Islington Council is proposing to make changes to the way respite services are delivered. Respite services include the person you are looking after having a short stay in a care home, attending a day-centre or having a sitting service (where someone stays with them while you have a break). Respite services in Islington are currently delivered as carers’ services put in place following a carers’ assessment. Islington Council does not currently charge for carers’ services.

The council is proposing the following key changes:

  1. To treat respite services which are provided directly to the service user (such as residential care, day-services and sitting services) as services for service users and not as carer’s services. These would be part of the service users support plan.
  2. Service users will be charged for respite services in the same way as other community care services, if they are reasonably able to pay.  This would represent a change, because, currently, the council does not charge carers for the services they receive.  People may therefore have to pay for respite services, where under the current system, they do not pay for them.

To assess whether people are reasonably able to pay for community care services the council carries out a financial assessment which looks at people’s income and savings to see how much they may be able to contribute. If people do not wish to have a financial assessment the council assumes they are able to pay full costs. The financial assessment should take into account extra costs for illness such as additional laundry, special diets or heating bills.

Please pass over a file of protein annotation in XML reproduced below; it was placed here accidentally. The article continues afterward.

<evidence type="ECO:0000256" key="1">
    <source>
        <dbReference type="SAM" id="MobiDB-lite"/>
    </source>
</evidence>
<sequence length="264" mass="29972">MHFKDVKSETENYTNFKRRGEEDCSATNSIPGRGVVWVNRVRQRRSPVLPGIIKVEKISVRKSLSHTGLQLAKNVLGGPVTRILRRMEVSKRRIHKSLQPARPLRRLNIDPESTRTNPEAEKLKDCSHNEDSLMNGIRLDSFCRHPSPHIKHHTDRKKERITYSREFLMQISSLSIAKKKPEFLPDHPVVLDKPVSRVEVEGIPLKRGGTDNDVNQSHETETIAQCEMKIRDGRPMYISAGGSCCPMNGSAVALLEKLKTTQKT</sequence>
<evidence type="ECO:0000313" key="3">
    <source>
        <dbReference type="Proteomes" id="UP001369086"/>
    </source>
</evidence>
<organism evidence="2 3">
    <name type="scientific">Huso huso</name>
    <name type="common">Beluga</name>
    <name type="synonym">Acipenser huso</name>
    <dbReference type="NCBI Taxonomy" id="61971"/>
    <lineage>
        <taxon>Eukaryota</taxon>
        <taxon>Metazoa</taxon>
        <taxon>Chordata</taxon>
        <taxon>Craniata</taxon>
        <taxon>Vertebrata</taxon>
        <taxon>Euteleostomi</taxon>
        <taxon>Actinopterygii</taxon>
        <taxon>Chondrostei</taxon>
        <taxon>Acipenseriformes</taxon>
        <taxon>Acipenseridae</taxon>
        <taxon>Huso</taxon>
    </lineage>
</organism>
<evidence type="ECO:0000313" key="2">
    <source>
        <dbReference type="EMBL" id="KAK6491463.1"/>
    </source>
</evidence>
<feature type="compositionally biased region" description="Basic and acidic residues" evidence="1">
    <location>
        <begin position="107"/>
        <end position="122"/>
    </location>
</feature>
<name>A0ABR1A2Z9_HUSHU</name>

Please contact ICH if you would like independent advice about financial assessments or more information about how services are delivered. Follow this link for information about how the council charge for their services.


The council’s decision is based on:

  1. Legal reasons – Services which are actually provided to the person being cared for (also known as the service user) fall within the definition of ‘community care services’ in law, and this is confirmed by Department of Health guidance.  Most other local authorities already treat them in this way.
  2. Making services fairer – under the current system one person receiving a service such as a week in care home may be charged for it while another may have it free because they have a carer and it is classed as a respite service.

Islington Council has written to all carers who are currently receiving these respite services to let them know about these proposed changes and to find out their views about it.

If you have received a letter and would like independent advice about what it means please contact us at Islington Carers Hub. We can also help you complete the questionnaire if you would like to take part in the consultation. A social worker will also contact you to explain what it might mean for you.

If you are not currently getting respite services as a carer you will not have received a letter about this but you can still take part in the consultation by letting us know your views and we can collate them and pass them on. Please see the consultation documents below.

Please return any response to us by March 10th so that we can pass these on before the deadline.

Respite consultation Frequently asked questions 7 1 13

respite letter for carers 2013

Consultation questionnaire 18 12 12